In addition to the release of The Rocking Chair by Blue Sketch Press on 1 August 2015, and “Poetics of Control,” my recent review of Alexander R. Galloway’s The Interface Effect (2012), I’ve completed a number of exciting projects over the last three months, so be on the lookout for a couple essays, another review, an interview, and more poems in 2015 and 2016. For now, however, some links have been piling up over this historic month.

 

US Politics

Adam Liptak, “Supreme Court Ruling Makes Same-Sex Marriage a Right Nationwide.”

David M. Perry, “A New Right Grounded in the Long History of Marriage.”

Transcript: Obama delivers eulogy for Charleston pastor, the Rev. Clementa Pinckney.

Claudia Rankine, “‘The Condition of Black Life Is One of Mourning.'”

Emma Green, “Black Churches Are Burning Again in America.”

The Editorial Board of The New York Times, “Take Down the Confederate Flag, Symbol of Hatred.”

Goldie Taylor, “Bree Newsome Speaks for the First Time after Courageous Act of Civil Disobedience.”

Inae Oh, “Watch the Exact Moment South Carolina Finally Lowered the Confederate Flag.”

“Episode 613: President Barack Obama,” WTF with Mark Maron.

Aisha Harris, “Obama Gets Real.”

Matthew Pulver, “Bernie Sanders and Cornel West: The Radical Alliance That Could Change Everything.”

Adam Hilton, “Bernie Sanders and the Search for a New Politics.”

Inae Oh, “John Oliver Explains How Trolls Make the Internet a Living Hell for Women.”

Dave Johnson, “Now We Know Why Huge TPP Trade Deal Is Kept Secret From the Public.”

 

International and Economic

Thomas Piketty , Jeffrey Sachs , Heiner Flassbeck , Dani Rodrik, and Simon Wren-Lewis, “Austerity Has Failed: An Open Letter from Thomas Piketty to Angela Merkel.”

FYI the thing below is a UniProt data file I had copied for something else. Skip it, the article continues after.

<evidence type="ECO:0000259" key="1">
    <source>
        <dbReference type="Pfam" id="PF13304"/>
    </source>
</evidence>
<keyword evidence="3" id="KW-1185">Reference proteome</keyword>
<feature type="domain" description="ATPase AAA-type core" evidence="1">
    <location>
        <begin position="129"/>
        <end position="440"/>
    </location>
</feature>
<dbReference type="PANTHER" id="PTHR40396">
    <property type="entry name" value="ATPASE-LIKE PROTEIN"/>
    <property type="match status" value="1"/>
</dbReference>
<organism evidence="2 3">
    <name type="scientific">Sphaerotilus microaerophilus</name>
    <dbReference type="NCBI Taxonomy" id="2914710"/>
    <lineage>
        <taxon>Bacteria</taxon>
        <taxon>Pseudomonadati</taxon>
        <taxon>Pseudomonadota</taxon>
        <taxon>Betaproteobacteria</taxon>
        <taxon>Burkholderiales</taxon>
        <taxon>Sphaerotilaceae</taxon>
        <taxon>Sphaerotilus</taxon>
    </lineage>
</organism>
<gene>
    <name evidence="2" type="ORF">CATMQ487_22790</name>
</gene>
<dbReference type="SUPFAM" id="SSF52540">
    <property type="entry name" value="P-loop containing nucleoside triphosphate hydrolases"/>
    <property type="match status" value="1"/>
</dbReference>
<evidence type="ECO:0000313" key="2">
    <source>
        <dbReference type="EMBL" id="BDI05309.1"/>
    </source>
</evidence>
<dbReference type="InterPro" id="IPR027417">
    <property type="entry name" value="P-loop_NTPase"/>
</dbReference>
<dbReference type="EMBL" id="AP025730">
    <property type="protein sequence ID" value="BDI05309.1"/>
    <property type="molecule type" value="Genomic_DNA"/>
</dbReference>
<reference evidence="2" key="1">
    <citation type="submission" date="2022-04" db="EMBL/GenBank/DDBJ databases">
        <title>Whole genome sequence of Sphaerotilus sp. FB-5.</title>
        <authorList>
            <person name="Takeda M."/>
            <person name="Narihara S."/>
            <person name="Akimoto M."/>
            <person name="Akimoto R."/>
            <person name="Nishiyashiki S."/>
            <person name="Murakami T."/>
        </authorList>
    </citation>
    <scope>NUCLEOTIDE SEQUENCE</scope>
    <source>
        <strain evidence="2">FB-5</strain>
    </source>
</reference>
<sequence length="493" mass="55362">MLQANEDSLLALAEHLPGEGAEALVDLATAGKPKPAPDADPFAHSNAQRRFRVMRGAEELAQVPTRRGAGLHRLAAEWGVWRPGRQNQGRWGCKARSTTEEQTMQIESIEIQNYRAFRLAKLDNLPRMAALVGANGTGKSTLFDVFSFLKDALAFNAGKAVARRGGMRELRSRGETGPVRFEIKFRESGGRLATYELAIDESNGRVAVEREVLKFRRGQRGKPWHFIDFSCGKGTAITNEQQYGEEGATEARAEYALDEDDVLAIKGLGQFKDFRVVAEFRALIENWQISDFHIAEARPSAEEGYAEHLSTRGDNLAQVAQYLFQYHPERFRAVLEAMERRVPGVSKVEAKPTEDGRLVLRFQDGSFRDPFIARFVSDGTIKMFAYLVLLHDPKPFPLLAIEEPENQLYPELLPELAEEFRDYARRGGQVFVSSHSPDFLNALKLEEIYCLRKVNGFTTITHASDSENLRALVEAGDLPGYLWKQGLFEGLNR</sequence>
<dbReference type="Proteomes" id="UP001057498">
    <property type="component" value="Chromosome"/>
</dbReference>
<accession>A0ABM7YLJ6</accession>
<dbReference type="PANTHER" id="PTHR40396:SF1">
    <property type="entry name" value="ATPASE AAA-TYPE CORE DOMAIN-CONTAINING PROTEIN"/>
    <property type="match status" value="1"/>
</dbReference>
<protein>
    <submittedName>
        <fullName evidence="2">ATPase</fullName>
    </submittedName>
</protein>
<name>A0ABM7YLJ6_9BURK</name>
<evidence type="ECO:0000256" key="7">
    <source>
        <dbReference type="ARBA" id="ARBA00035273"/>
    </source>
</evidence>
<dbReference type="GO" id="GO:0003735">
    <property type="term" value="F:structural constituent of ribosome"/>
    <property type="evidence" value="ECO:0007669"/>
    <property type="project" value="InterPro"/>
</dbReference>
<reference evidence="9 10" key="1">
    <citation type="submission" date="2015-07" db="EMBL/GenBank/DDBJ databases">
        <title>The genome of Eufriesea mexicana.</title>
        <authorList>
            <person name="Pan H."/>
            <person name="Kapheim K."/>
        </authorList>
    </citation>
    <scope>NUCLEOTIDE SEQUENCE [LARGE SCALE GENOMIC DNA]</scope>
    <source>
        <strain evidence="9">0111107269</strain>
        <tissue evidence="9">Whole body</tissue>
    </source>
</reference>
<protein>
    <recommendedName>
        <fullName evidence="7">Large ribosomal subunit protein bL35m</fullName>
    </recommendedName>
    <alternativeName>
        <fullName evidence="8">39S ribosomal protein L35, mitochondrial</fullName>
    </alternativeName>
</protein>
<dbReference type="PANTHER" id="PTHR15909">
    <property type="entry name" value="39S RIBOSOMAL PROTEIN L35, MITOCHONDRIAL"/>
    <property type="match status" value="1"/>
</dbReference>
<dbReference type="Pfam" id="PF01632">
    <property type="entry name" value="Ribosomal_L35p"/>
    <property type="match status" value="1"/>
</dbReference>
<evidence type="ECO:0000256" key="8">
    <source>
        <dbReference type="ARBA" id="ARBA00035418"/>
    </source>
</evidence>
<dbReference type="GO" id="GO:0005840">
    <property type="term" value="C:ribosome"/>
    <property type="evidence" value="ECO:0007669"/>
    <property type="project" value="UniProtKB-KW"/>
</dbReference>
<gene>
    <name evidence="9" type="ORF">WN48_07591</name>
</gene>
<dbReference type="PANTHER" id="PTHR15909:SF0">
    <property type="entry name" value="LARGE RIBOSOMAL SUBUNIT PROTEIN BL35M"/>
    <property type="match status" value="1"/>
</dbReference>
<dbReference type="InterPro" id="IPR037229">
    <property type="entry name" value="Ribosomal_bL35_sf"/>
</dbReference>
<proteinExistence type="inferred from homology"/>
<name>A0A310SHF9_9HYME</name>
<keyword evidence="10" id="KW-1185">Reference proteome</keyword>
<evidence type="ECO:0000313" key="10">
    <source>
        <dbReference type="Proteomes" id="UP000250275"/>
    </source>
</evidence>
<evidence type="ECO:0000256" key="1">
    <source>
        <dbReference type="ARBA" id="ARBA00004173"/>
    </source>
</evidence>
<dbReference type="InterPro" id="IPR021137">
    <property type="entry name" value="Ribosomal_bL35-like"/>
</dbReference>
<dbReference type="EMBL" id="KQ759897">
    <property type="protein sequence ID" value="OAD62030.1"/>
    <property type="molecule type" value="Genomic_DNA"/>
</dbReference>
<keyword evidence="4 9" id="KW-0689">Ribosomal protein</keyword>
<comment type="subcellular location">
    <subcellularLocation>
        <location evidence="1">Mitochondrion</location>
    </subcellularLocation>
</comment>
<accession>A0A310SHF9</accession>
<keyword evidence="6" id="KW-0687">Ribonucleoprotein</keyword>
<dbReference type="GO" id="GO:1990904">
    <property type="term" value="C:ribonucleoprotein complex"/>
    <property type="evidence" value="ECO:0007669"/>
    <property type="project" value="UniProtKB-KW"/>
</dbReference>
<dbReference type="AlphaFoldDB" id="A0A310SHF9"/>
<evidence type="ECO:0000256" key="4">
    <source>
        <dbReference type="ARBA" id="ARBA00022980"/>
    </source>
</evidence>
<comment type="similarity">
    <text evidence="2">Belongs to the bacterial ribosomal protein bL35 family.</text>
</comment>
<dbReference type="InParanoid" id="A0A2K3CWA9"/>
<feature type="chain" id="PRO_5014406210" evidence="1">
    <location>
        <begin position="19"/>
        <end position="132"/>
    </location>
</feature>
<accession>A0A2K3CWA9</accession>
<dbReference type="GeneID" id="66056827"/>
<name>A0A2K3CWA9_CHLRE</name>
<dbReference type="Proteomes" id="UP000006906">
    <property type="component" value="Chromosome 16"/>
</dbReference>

Bruce Robbins, “A Laboratory Sitting on a Graveyard: Greece and the Neoliberal Debt Crisis,” review of What Does Europe Want? The Union and Its Discontents, by Srećko Horvat and Slavoj Žižek.

Philip Oltermann, “Merkel ‘Gambling Away’ Germany’s Reputation over Greece, says Habermas.”

The Left Platform of Syriza, “The Alternative to Austerity.”

Cédric Durand, “The End of Europe.”

John Patrick Leary, Keywords for the Age of Austerity.

Jim Yardley and Binyamin Appelbaum, “In Fiery Speeches, Francis Excoriates Global Capitalism.”

Sergio Peçanha and Tim Wallace, “The Flight of Refugees Around the Globe.”

Matt Schiavenza, “China’s Unsettling Stock Market Collapse.”

 

Nuclear and Environment

Alan Taylor, “70 Years Since Trinity: The Day the Nuclear Age Began.”

“Dossier: Crisis of the Everyday/Everyday Crisis: Across Time in Japan,” boundary 2.

Robin Wright, “The Nuclear Deal’s Adversaries Back Home.”

Rosie Scammell, “Pope Francis Recruits Naomi Klein in Climate Change Battle.”

Suzanne Goldenberg, “Revealed: Exxon Knew of Climate Change in 1981– But It Funded Deniers for 27 More Years.”

Cosimo Bizzari, “This Dutch Kid Is About to Launch a System to Let the Oceans Clean Themselves.”

Heather Davis and Etienne Turpin, eds., Art in the Anthropocene.

NASA, “Fire in the Sky.”

Cory Doctorow, “Disneyworld after Humanity’s Demise.”

life_after_disney__main_st__2_by_eledoremassis02-d3fx9141

MessyNessy, “The 1970s Cold War Era Home built 26 Feet Underground.”

spencerst5

 

Hyperarchival

Cory Doctorow, “The Next Librarian of Congress: A Librarian of Progress?”

J. Nathan Matias, “Were All Those Rainbow Profile Photos Another Facebook Study?”

Robert W. Gehl, “Socializing the Dark Web.”

Dustin Volz, “Court Revives Defunct NSA Mass Surveillance Program.”

Morgan Marquis-Boire, Glenn Greenwald, Micah Lee, “XKEYSCORE: NSA’s Google for the World’s Private Communications.”

“The NSA of Fonts Censors You in Real-Time.”

Lily Hay Newman, “Obama to Expand Internet Access for the Poor, Because the Web Is a Necessity.”

Jake Biddle, “Paper Chasing.”

 

Literature and Culture

Fredric Jameson, “A Global Neuromancer.”

William Gibson reads Neuromancer.

Tatyana Tolstoya, “The Square.”

China Miéville, “The Dusty Hat.”

The first chapter of Harper Lee’s Go Set a Watchman (2015).

Michiko Kakutani, “Review: Harper Lee’s Go Set a Watchman Gives Atticus Finch a Dark Side.”

Diane Lederman, “Pulitzer Prize Winning Poet James Tate (1943-2015) Has Died.”

Tom Streithorst, “The Economics of Mad Max and Star Trek.”

Sherryl Vint, “Excavating a Future,” review of The Water Knife, Paolo Bacigalupi.